Contemporary Brazilian Indigenous Thought and Ecology

(with Karen Shiratori and Malcolm McNee)


This co-edited book offers a panorama of contemporary Brazilian thought and its relation to ecology. Indigenous ontologies and epistemologies consider that there is a continuity between different forms of existence and see the encounter between beings as connections to be negotiated in an incessant cosmopolitics. This interdependence between humans and non-humans has decisive consequences for human politics, insofar as, for Indigenous peoples, the link to their ancestral home is key to their lives. Indigenous ecological thought can therefore not be separated from the struggle for the demarcation and protection of Indigenous lands faced with the expansion of the extractivist frontier.



The Environment in Brazilian Culture: Literature, Cinema and the Arts


This edited book project aims to explore the centrality of the environment in shaping Brazilian culture. How have different Brazilian cultural productions depicted nature? In which ways has the environment determined Brazilian literature, cinema, and the arts? How have disparate geographical regions—the Amazon, the Northeast, etc.—been portrayed in Brazilian texts, films and other artworks? What are the Brazilian contributions to current debates on critical plant and animal studies, post-humanism and, more broadly, the environmental humanities? The project brings together a collection of essays that seek to answer some of these questions and to assess the centrality of the environment in shaping Brazilian literature, cinema and the arts.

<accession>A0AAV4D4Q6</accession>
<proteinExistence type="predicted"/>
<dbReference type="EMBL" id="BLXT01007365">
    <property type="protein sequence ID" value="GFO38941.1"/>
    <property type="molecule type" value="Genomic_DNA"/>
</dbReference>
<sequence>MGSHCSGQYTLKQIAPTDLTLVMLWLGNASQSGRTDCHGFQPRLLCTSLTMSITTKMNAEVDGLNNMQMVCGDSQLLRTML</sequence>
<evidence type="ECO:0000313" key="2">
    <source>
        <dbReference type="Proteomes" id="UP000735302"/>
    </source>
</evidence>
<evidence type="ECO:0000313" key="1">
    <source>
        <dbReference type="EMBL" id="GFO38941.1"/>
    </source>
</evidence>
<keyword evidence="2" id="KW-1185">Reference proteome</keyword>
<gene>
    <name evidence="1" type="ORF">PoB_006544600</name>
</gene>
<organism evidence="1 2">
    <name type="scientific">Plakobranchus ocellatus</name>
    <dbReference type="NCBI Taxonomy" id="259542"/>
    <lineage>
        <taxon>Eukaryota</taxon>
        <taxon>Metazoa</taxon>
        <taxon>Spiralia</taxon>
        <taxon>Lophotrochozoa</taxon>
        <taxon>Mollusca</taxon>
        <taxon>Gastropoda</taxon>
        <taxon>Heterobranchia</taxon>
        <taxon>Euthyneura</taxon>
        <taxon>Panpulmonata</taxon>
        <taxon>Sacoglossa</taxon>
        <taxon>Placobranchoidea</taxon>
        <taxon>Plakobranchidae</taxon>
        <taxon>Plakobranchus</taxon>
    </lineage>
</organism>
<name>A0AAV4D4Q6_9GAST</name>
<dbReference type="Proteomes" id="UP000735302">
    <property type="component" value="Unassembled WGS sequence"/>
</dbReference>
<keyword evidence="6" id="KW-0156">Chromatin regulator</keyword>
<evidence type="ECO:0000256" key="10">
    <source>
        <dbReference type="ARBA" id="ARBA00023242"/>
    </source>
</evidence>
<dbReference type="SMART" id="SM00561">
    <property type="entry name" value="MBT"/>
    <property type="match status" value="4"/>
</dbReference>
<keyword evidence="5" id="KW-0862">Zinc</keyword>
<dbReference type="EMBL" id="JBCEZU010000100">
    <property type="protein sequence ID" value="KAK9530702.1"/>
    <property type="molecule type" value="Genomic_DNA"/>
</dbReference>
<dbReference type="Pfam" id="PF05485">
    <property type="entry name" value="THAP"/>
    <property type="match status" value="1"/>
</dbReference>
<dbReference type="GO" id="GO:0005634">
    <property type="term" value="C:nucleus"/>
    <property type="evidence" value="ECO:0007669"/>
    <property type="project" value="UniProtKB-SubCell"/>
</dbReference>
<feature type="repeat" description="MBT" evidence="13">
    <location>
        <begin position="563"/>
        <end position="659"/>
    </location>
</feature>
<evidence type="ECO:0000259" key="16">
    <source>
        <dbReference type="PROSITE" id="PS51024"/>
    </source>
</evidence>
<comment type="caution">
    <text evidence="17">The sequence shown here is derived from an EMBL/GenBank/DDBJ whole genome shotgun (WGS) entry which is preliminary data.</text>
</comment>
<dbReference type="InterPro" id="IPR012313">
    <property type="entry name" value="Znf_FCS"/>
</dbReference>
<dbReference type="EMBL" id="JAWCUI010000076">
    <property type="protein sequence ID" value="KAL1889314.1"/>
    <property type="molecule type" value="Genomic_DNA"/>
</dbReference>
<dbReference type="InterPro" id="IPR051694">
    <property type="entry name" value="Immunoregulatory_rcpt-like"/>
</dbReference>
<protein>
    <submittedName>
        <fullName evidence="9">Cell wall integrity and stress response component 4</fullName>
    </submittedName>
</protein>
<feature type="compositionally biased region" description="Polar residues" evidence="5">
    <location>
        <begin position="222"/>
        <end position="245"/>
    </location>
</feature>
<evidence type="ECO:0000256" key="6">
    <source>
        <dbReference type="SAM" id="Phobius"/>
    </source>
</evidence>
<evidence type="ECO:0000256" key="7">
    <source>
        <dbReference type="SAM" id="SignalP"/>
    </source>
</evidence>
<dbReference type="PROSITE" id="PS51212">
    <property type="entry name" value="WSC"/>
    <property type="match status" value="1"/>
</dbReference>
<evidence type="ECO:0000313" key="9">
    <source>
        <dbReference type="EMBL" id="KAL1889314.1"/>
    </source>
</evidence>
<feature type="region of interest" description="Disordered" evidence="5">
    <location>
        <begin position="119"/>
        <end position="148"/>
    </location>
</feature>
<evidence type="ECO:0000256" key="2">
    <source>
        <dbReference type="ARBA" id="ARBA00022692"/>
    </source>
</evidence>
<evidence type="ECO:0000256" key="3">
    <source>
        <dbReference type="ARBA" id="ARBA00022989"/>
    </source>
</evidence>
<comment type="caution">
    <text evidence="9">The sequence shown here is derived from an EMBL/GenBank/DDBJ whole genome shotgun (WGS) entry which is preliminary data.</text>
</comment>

The Amazon River Basin in Contemporary Latin American Culture

A special issue of the Journal of Latin American Cultural Studies


This special issue explores the representation of the Amazon River Basin in Latin American culture, including literature, cinema and the arts. Spanning nine countries, Amazonia is a key element of the South American natural environment, whose influence can be felt throughout the continent and even in other areas of the globe. Its size, diverse flora and fauna, and relevance in terms of the earth’s biosphere have turned it into an emblem of the natural world. In recent years, the destruction of the rainforest by forest fires, logging, mining, agrobusiness and other extractivist industries has attracted widespread condemnation both within Latin America and abroad. This special issue aims to analyze cultural representations of Amazonia, paying particular attention to evolving depictions of the natural environmental and their impact on our views of the region. Going beyond existing scholarship, potential contributors draw on insights from ecocriticism and, more broadly, from the environmental humanities, to discuss the ways in which portrayals of the Amazon reveal underlying views on nature and, in turn, impact human behavior towards the natural world.